For nearly fifty years, Richard “Salty” Salturelli was a staple in the Denver bar and restaurant scene. He passed away on April 30 at the age of eighty, leaving a legacy based largely on hamburgers.
After receiving an MBA from Michigan State and working for the Ford Motor Company in California, Salturelli moved to Denver in the mid-1970s and made a big career change in 1976, when he purchased what would become the first of his eleven hospitality businesses: The original Cherry Creek location of Cherry Cricket, which had been operating as a bar and restaurant since 1945 (under founder Mary Zimmerman) and already carried the Cherry Cricket name. Salturelli soon expanded his Cherry Cricket empire with the exclusive Bay Wolf jazz club, which the brothers opened in 1981 and closed a decade later, shortly after they sold Cherry Cricket to Elizabeth “Eli” McGuire. I thought it was over when Bay Wolf sank,” Salturelli told Westword in 2000.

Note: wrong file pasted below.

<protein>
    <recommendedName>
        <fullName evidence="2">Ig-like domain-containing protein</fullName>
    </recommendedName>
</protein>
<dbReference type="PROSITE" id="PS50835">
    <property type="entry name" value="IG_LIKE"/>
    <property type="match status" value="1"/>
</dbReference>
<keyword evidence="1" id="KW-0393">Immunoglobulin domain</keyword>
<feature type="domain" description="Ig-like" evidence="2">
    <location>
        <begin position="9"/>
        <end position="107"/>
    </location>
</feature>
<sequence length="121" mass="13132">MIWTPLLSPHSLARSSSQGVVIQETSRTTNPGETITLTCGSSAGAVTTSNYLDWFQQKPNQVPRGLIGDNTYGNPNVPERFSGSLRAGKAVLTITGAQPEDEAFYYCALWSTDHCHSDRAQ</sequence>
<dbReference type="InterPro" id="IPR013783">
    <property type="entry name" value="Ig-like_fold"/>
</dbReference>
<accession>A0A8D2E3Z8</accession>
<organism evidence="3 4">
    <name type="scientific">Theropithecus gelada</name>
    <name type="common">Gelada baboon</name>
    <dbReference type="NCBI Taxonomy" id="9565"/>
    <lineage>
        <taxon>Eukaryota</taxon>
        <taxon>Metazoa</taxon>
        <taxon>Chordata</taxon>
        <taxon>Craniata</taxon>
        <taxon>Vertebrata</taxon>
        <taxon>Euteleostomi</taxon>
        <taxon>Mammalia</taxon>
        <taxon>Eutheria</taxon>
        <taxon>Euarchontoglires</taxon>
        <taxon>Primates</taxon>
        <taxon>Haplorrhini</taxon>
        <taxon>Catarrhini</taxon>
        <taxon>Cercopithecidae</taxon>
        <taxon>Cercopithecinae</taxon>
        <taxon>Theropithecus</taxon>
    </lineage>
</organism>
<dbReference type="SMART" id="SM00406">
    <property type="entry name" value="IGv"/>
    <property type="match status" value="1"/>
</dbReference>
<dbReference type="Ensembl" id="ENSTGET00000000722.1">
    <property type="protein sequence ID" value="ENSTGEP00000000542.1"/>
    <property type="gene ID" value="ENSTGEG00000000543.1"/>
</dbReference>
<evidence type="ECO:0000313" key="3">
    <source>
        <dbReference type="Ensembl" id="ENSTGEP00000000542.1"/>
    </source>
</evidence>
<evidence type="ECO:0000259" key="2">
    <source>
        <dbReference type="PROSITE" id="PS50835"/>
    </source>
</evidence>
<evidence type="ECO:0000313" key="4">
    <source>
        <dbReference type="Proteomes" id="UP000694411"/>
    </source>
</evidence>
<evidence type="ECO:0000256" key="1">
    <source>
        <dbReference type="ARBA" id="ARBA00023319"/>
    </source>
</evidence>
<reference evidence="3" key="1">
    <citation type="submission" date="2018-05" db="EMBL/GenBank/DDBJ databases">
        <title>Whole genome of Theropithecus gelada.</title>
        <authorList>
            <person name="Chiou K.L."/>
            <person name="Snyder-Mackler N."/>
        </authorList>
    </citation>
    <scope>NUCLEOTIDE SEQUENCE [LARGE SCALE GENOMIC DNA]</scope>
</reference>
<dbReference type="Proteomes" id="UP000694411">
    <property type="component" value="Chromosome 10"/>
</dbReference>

But Salturelli’s penchant for appealing to burger lovers continued at CityGrille, which opened in 1998 at 321 East Colfax Avenue in a space that was formerly J. Beatty’s. CityGrille’s burger was well loved and was once named one of the top ten burgers to try before you die for USA Today; the location of the place in front of the Capitol made it a favorite of politicians and reporters. Salturelli sold it in 2011, and the address has been closed since a fire in 2020 damaged the exterior and the main electrical box.
But the memories of Salturelli’s other adventures live on. He resurrected Bay Wolf as the Manhattan Grill for a while; he also owned the Beacon Grill and the Kentucky Inn for a time. When he passed away, he was a minority partner at the Blake Street Tavern, 2301 Blake Street, where a reception will be held May 10 after a funeral Mass at 2:30 pm at the Cathedral Basilica of the Immaculate Conception, 1535 Logan Street. There will also be a public viewing from 5 to 7 pm on Monday, March 9, at Fairmont Funeral Home, 430 South Quebec Street.